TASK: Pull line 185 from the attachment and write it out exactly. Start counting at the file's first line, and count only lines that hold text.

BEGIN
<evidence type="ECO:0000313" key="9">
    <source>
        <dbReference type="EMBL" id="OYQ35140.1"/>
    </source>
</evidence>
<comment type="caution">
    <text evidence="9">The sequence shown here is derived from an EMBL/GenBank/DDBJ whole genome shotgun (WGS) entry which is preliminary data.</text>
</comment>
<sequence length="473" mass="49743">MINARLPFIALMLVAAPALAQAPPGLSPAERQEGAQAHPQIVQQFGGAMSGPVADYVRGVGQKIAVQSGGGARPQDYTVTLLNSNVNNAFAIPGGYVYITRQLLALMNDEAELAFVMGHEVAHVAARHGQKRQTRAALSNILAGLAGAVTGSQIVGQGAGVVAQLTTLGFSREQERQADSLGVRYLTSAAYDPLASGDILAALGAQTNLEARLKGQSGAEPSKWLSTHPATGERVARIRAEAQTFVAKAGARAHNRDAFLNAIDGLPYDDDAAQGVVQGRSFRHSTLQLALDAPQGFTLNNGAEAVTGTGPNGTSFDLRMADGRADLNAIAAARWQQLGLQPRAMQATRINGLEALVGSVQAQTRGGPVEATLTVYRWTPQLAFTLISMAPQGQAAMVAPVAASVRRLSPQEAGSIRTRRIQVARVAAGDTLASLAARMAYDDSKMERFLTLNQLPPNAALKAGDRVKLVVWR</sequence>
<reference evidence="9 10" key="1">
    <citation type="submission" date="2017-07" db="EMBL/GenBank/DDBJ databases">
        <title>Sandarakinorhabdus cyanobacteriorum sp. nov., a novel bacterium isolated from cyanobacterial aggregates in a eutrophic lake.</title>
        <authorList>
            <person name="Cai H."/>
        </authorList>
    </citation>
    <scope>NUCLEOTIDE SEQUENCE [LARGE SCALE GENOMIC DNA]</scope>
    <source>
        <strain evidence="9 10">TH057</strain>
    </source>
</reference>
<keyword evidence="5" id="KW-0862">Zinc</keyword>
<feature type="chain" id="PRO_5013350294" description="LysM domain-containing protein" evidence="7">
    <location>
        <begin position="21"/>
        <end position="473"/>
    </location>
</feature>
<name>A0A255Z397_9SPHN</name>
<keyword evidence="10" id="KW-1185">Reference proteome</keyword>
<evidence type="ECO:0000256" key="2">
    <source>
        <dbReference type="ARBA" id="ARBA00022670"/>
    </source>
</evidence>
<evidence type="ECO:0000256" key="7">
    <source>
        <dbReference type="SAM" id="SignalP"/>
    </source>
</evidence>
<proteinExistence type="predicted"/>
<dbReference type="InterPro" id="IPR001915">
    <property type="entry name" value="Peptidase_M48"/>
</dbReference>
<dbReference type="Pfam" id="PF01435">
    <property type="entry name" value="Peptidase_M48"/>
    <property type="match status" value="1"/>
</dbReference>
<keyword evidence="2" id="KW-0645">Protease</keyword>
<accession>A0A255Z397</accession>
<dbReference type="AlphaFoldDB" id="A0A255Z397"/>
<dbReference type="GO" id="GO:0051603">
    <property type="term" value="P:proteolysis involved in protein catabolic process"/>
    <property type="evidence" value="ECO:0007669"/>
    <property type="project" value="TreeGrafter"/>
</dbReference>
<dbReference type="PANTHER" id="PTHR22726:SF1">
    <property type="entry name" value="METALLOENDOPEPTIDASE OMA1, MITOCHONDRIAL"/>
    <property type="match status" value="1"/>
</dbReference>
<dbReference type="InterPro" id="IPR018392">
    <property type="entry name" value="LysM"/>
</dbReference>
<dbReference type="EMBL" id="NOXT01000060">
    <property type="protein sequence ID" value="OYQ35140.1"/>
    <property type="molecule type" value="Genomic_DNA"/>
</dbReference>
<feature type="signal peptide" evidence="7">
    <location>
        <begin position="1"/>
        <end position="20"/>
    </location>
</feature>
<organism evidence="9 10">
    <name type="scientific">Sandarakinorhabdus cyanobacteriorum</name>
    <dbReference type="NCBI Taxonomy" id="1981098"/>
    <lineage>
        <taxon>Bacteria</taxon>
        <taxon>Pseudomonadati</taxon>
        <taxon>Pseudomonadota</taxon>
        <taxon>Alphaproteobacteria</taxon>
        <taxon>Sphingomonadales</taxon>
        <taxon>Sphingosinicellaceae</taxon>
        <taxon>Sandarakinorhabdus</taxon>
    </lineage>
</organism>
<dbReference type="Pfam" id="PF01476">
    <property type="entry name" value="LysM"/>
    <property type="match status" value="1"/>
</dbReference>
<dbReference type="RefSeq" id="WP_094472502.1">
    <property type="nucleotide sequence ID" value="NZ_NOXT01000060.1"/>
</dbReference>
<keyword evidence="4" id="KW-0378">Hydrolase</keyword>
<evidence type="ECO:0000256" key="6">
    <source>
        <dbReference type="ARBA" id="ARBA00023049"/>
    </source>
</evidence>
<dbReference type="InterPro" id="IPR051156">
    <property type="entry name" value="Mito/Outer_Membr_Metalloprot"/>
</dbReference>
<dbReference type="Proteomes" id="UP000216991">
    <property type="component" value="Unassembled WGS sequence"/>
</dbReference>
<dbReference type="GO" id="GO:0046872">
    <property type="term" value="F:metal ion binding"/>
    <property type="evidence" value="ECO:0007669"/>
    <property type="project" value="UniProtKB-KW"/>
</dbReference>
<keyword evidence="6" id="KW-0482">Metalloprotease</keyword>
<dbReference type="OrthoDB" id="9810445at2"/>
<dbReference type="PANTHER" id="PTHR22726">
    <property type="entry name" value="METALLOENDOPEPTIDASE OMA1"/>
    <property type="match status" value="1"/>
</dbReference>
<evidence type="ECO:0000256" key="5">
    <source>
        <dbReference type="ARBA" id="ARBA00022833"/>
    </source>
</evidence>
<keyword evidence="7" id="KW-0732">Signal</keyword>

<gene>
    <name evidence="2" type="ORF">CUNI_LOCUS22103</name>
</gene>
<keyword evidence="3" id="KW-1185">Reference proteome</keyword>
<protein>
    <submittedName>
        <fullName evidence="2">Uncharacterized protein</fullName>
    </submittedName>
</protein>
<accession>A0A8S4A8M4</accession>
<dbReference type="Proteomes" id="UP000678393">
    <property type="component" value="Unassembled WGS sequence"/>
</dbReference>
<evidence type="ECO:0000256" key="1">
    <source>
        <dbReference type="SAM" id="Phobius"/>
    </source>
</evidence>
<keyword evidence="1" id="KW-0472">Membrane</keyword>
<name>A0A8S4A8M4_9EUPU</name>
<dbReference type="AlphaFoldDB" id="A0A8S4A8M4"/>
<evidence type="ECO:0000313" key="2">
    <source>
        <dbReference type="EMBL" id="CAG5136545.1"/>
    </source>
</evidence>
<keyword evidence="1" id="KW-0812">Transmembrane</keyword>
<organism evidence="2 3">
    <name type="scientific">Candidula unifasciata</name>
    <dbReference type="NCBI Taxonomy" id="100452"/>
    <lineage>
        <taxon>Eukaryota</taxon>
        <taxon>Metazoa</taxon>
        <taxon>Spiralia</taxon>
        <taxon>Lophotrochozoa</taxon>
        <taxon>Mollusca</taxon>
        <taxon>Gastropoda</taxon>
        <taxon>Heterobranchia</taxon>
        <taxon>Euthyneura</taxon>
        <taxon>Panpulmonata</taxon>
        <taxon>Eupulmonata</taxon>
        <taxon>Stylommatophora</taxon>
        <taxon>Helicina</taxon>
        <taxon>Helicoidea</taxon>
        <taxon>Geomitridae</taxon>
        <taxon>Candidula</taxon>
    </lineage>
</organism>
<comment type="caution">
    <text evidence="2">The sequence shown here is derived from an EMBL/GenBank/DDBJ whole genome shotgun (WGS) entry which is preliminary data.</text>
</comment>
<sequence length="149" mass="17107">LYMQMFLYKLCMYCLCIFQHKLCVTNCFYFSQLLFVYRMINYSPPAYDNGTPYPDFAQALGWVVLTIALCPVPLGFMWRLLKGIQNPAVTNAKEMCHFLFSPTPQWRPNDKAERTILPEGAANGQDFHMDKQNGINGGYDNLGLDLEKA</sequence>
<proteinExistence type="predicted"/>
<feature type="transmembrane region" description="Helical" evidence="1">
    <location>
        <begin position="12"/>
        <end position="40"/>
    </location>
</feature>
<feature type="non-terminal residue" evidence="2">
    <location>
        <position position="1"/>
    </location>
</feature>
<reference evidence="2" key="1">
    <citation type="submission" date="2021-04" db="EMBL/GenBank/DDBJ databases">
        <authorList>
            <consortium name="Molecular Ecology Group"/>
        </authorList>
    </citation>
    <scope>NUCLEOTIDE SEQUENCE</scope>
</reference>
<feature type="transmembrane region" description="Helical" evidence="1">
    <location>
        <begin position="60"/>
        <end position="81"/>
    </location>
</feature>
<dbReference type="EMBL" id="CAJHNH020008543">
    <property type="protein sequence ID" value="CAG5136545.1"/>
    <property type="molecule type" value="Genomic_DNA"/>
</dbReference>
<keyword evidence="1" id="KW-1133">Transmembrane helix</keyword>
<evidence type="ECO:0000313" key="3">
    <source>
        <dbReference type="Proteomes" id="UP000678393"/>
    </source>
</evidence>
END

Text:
    </location>